|Dreamin Up||E.L. Pace||2:49|
|Dream Anadarko||E.L. Pace||3:28|
|Pretty Little Statues||E.L. Pace||3:27|
|Children of the Night||E.L. Pace||3:20|
|Be a Kid||E.L. Pace||4:27|
|Dreams Are a Wish||E.L. Pace||3:22|
|I Wonder||E.L. Pace||5:55|
It's not too often anymore that we get a world premiere recording of a work by a composer as well-known and widely performed as Hindemith. The circumstances surrounding the recording as well as the artist make this album a real find. Composed in 1921 for wealthy pianist Paul Wittgenstein, Hindemith's Klaviermusik mit Orchestra, Op. 29, was one of several compositions for left-hand only that Wittgenstein commissioned from the likes of Britten, Prokofiev, and Ravel after losing his right arm in WWI. Unlike these other compositions, Wittgenstein never performed Hindemith's piece, did not allow others to perform it, and did not allow it to be published. Only after several machinations following his death was the work finally available in 2002. This Ondine album features legendary pianist Leon Fleisher, who himself lost the use of his right hand for some four decades, with Christoph Eschenbach leading the Curtis Symphony Orchestra. Why Wittgenstein never performed this piece is even more a mystery after hearing it; Wittgenstein must have known what Hindemith's music was like, and there are no real departures from the type of music Hindemith was composing at the time.
Fleisher's performance is exactly what one might expect: electrifying. His earlier mastery of the other works for piano left hand make him the perfect performer for this composition. He brings forth an abundance of engaging rhythmic diversity, textural change, and musical energy. The students of the Curtis Symphony Orchestra do honor to Hindemith and Fleisher in their own careful attention to detail. The album also includes Dvorák's Ninth Symphony. While well-played, it certainly offers nothing new or innovative and is largely just filler compared to the importance and interest surrounding the Hindemith.
Essentially a solo project for Spinning Jennies frontman Jeff Shelton, the Well Wishers' Twenty-Four Seven is a blissed-out smack of honey that's fueled by late-summer sunsets and misguided road trips. Power pop, while disposable, is hard to throw away when it sounds this good. From the very first lick it's evident that Shelton knows how to sink a hook into you.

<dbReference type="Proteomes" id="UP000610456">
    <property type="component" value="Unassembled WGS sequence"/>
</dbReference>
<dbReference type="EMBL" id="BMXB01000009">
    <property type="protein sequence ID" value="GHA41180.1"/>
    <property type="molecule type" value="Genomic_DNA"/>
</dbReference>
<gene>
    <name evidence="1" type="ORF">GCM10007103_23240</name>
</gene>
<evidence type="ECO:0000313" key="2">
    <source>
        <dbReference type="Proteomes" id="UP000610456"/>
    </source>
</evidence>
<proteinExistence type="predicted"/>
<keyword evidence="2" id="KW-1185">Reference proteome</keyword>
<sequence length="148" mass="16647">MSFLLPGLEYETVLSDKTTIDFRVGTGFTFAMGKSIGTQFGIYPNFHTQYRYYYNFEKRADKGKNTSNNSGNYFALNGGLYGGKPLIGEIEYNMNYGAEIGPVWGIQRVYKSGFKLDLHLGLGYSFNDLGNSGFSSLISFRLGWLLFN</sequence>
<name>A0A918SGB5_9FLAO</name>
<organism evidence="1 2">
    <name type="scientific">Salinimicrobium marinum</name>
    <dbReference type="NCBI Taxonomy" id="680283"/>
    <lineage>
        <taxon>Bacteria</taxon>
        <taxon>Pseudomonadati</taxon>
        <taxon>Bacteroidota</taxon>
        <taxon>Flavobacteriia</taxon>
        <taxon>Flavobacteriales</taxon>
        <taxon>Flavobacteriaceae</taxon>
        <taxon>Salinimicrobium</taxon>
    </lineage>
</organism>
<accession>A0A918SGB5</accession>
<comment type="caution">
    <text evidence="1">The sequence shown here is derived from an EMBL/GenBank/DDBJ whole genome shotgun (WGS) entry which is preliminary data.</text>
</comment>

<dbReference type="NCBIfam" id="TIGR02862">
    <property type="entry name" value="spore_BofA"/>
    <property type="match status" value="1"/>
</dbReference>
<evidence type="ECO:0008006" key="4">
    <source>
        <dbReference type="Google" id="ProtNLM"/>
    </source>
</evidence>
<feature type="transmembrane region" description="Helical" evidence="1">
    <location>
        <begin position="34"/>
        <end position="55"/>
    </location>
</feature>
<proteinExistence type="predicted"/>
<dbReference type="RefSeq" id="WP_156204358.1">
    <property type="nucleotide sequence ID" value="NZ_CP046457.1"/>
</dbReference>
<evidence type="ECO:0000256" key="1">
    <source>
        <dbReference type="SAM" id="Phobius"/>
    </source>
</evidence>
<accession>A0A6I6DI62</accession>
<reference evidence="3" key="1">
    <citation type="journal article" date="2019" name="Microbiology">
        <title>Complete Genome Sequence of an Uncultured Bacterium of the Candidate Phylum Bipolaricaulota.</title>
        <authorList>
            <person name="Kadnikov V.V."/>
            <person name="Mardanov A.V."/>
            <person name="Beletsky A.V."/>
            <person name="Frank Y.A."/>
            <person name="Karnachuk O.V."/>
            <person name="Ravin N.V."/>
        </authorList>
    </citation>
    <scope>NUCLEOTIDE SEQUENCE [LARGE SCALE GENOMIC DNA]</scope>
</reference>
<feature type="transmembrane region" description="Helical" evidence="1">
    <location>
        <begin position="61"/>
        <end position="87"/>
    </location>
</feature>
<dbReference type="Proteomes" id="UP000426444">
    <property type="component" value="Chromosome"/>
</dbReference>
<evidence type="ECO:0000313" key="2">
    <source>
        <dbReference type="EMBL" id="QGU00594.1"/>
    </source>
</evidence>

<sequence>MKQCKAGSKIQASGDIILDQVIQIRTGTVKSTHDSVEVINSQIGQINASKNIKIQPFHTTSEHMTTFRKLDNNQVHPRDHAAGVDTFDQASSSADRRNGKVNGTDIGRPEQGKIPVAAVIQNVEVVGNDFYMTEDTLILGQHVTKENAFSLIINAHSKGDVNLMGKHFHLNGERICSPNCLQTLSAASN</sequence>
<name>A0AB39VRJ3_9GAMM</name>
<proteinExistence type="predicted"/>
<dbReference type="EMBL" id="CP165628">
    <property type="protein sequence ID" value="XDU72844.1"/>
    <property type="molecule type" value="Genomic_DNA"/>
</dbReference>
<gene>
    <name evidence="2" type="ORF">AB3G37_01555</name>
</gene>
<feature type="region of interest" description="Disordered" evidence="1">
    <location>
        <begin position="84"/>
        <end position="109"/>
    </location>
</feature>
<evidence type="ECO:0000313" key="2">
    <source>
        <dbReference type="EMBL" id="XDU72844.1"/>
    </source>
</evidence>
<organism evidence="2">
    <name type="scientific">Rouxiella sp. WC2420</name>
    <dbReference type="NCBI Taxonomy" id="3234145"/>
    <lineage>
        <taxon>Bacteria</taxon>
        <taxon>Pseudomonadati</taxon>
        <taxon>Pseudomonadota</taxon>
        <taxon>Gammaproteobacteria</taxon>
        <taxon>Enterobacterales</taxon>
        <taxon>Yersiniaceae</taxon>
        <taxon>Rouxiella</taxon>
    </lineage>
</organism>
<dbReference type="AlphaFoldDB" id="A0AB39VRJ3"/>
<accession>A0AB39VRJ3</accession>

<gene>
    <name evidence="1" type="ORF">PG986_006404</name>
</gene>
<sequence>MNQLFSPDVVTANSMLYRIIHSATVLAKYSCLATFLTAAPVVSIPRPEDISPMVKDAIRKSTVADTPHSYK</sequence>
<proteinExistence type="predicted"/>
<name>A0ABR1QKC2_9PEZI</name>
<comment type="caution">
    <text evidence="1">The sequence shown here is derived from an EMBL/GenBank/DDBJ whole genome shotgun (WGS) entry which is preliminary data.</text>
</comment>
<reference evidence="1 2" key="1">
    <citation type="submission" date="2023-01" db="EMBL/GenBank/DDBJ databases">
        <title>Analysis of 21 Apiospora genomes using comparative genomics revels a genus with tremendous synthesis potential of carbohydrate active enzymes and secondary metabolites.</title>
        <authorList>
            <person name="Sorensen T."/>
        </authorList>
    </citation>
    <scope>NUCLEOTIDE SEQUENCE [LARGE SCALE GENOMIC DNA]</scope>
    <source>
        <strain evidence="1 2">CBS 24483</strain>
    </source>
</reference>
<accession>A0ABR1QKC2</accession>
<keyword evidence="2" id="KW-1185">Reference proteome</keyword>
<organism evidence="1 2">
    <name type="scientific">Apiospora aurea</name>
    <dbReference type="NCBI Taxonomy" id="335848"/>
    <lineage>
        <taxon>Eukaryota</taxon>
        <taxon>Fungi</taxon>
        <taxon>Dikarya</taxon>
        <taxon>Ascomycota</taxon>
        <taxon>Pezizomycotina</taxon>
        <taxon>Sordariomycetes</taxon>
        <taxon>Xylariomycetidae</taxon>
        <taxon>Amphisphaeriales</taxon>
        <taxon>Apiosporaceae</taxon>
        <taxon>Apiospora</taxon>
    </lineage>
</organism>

"See for the First Time" delivers the same kind of instantly gratifying melody that made Brendan Benson's "Tiny Spark" such a pop underground hit -- both songs celebrate the heavy guitar/analog synth interplay that the Cars perfected 20 years ago. Vocally, Shelton has the kind of fluid, vibrato-less croon that so many singers yearn for, so comparisons to Andy Partridge are inevitable, but the punchy production and tube-blown sound of tracks like "Sex & the Suburbs" and "Bustin Up" owe more to Cheap Trick and the Posies than they do to XTC. He breaks out of the mold occasionally with wistful ballads ("Dead Again") and country-rockers ("Something on Your Mind"), but rarely deviates from the pool of hummable melodies and hooks that has so obviously influenced him since his first Kiss record. There's honestly not a bad song on the album, and despite the occasional detour into teeth-rotting lyrics like "Drop me a note/Send me a line/Bring me good wishes from my lonely, funny valentine," the joy that went into making these delicious morsels is evident throughout, resulting in a great collection of songs to make out, break up, and get nasty in the back of an El Camino to.
As its title suggests, Die Große Weihnachtsparty (The Big Christmas Party) is a Christmas-themed album on which Matthias Reim covers several seasonal classics in his trademark schlager rock fashion -- including "Oh, du Fröhliche," "Jingle Bells", "Kling, Glöckchen, Klingelingeling," and "Oh Tannenbaum." The album also features a German-language cover of Wham!'s "Last Christmas" (called "Letzte Weihnacht") with lyrics by Reim and Joachim Horn-Bernges, and a new song written by Reim himself ("Wo Bleibt der Schnee").